'Ebola-proof' tablet device developed
A tablet device that can withstand being doused in chlorine has been developed to help medics caring for patients with Ebola.
Designed by technology volunteers and Google, it can be used even wearing gloves and in storms and high humidity.
Medecins Sans Frontieres put out a call for an Ebola-proof tablet to help teams record vital patient information.
At the height of the current outbreak, doctors were shouting patient notes across fences to avoid contamination.
Ebola is passed on through close contact with infected bodily fluids.
Even a single piece of paper leaving a high-risk zone poses a risk of passing on the infection, the charity says.
And health workers caring for these patients have to be encased in full protective suits with goggles and multiple layers of gloves, despite the soaring temperatures.
But dictating notes across a fence at the end of exhausting shifts while wearing masks was a "recipe for error", MSF said.
To overcome these challenges the group of international tech volunteers came together, including Pim de Witte of Whitespell and Daniel Cunningham at Hack4Good. They were later joined by Google.
The tablet has waterproof casing at an "industrial level" according to Ivan Gayton, technology advisor at MSF.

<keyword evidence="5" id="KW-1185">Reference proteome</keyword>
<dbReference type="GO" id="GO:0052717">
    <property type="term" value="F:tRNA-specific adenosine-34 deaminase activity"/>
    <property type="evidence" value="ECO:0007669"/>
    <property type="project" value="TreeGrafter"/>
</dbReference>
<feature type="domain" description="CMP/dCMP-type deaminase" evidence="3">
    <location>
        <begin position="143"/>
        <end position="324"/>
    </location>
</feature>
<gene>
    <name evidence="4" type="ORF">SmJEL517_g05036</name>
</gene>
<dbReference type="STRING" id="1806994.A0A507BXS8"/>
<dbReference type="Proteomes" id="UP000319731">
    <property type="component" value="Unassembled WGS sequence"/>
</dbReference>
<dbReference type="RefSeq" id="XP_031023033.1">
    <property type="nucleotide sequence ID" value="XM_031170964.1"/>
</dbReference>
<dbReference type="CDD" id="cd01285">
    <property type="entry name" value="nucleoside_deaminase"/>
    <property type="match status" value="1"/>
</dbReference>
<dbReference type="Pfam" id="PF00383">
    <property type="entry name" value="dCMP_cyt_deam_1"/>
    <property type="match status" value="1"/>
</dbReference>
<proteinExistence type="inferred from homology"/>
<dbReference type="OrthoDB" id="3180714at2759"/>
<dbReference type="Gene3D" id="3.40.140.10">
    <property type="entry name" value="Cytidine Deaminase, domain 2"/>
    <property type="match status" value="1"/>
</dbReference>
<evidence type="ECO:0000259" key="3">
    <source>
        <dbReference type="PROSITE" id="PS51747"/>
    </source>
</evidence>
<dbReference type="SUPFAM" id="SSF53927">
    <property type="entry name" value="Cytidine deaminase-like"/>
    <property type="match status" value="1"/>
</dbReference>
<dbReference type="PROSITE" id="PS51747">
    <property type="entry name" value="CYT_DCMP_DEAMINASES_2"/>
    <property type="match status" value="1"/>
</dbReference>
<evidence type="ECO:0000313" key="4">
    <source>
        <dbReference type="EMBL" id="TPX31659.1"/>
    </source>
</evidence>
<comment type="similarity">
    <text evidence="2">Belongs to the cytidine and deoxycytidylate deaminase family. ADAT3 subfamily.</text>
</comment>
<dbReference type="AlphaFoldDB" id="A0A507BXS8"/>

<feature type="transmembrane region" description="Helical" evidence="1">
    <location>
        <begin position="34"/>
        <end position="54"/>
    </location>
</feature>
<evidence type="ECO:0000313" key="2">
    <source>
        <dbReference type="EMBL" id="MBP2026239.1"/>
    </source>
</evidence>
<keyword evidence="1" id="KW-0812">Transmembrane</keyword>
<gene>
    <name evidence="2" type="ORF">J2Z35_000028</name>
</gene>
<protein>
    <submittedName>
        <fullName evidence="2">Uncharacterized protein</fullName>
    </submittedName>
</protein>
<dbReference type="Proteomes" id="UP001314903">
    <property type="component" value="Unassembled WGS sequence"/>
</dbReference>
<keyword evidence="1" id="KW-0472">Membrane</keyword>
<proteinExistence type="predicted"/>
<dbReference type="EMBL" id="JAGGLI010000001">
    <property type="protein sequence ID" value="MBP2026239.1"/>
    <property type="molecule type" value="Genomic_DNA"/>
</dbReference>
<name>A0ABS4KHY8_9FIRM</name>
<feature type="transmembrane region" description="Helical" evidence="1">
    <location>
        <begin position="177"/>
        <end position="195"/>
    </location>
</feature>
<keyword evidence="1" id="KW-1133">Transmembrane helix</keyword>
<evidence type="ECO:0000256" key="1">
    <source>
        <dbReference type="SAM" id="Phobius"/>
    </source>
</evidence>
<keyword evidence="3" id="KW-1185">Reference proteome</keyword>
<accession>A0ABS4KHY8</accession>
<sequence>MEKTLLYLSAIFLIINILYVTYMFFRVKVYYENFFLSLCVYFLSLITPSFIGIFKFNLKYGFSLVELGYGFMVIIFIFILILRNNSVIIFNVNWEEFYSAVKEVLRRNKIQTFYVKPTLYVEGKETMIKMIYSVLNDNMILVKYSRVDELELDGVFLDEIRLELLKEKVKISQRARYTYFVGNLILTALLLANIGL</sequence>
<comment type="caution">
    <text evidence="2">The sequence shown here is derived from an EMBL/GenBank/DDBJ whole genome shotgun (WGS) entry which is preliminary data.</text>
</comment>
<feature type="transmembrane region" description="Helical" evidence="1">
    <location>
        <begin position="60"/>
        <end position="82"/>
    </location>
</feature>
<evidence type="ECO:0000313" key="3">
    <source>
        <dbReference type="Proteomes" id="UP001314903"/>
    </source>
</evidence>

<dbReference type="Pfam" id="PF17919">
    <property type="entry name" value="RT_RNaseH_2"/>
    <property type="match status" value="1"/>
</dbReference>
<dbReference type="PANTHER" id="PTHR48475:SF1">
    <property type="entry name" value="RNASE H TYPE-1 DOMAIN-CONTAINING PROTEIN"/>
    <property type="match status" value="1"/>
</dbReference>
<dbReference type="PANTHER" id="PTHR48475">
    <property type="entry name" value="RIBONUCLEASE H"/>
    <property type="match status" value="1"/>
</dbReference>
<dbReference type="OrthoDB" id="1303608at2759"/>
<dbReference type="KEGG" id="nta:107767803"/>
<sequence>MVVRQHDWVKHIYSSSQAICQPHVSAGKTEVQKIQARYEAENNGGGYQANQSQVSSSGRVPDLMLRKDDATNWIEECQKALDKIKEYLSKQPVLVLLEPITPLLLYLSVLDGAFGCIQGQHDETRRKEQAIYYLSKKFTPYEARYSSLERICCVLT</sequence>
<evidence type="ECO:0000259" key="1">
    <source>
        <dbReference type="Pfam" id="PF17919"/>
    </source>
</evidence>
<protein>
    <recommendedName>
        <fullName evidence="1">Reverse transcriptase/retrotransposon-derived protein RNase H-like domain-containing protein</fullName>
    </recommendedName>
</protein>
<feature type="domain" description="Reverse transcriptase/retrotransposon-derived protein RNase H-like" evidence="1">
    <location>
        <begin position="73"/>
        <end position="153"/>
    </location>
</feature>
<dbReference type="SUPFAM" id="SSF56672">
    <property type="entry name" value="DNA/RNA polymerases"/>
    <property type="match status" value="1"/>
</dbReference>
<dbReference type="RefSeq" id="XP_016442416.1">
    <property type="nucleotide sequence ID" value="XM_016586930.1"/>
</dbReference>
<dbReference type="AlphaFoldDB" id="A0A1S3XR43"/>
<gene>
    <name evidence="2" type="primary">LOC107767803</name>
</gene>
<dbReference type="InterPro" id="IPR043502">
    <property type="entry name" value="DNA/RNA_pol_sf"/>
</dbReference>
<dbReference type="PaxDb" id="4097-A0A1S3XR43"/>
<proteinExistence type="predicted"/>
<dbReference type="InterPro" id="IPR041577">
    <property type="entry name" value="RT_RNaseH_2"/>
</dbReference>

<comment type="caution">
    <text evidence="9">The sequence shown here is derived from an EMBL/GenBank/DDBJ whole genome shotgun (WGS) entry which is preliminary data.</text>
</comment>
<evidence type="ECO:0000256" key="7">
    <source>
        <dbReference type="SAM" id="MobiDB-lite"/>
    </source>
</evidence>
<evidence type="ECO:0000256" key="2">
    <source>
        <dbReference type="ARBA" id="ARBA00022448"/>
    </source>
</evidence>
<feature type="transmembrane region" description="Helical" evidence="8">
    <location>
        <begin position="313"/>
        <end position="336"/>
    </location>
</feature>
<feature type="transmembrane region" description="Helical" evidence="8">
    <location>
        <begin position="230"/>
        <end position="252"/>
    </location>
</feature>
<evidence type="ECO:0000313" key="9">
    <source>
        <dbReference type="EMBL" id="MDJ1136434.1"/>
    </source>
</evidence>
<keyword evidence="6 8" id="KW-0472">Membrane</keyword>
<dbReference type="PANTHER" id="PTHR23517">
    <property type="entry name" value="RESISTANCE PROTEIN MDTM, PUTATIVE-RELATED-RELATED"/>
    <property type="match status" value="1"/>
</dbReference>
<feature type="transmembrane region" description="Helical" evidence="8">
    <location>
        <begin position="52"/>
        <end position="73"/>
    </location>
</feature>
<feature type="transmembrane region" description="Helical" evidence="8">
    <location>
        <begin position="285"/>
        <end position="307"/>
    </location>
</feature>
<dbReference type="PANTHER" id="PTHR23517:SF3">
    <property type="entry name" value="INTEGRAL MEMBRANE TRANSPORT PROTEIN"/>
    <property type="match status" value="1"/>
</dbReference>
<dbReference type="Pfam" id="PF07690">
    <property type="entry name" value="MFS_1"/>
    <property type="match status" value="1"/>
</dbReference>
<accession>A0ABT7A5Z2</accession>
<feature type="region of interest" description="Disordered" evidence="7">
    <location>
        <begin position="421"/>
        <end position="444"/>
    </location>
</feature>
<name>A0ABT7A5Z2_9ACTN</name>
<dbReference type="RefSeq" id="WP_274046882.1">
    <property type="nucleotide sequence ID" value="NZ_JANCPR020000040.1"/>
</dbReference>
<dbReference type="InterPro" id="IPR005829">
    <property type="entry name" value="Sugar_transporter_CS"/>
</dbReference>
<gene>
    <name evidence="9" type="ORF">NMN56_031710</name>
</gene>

It can be dunked in 0.5% chlorine solution which kills Ebola - if used on unprotected hands this strength of chlorine could cause chemical burns.
Sharp edges of the tablet were removed so that protective clothing would not be pierced.
And it is charged quickly and wirelessly by being placed on a table. The tablet connects wirelessly to a tiny local network server that is roughly the size of a postage stamp.
Health workers use it to track a patient's progress - comparing pulse, temperature and other results over time.
Mr Gayton said: "Although we have just treated the largest cohort of Ebola patients in human history, we still know distressingly little about the progression of the disease.
"In the longer term if we are able to collect more and better information about our patients, we will also learn more about the disease and how best to treat it."
The device has been tested at MSF treatment centres in Sierra Leone.
The charity hopes the technology - which is open-source - will be adapted for use in other difficult scenarios such as outbreaks of cholera.
Dr Eric Perakslis, from Harvard Medical School, works on separate global health innovation projects. He said: "A handful of companies are trying to find a technological solutions for the Ebola crisis.
"But they face a lot of challenges such as unreliable electricity. This one addresses all the challenges at once.
"And it will not just be useful for single patient encounters but for research on the virus too."
Ganesh Shankar, product manager at Google, said: "I think this kind of partnership represents the future of how non-governmental organisations are going to integrate technology into the work they do."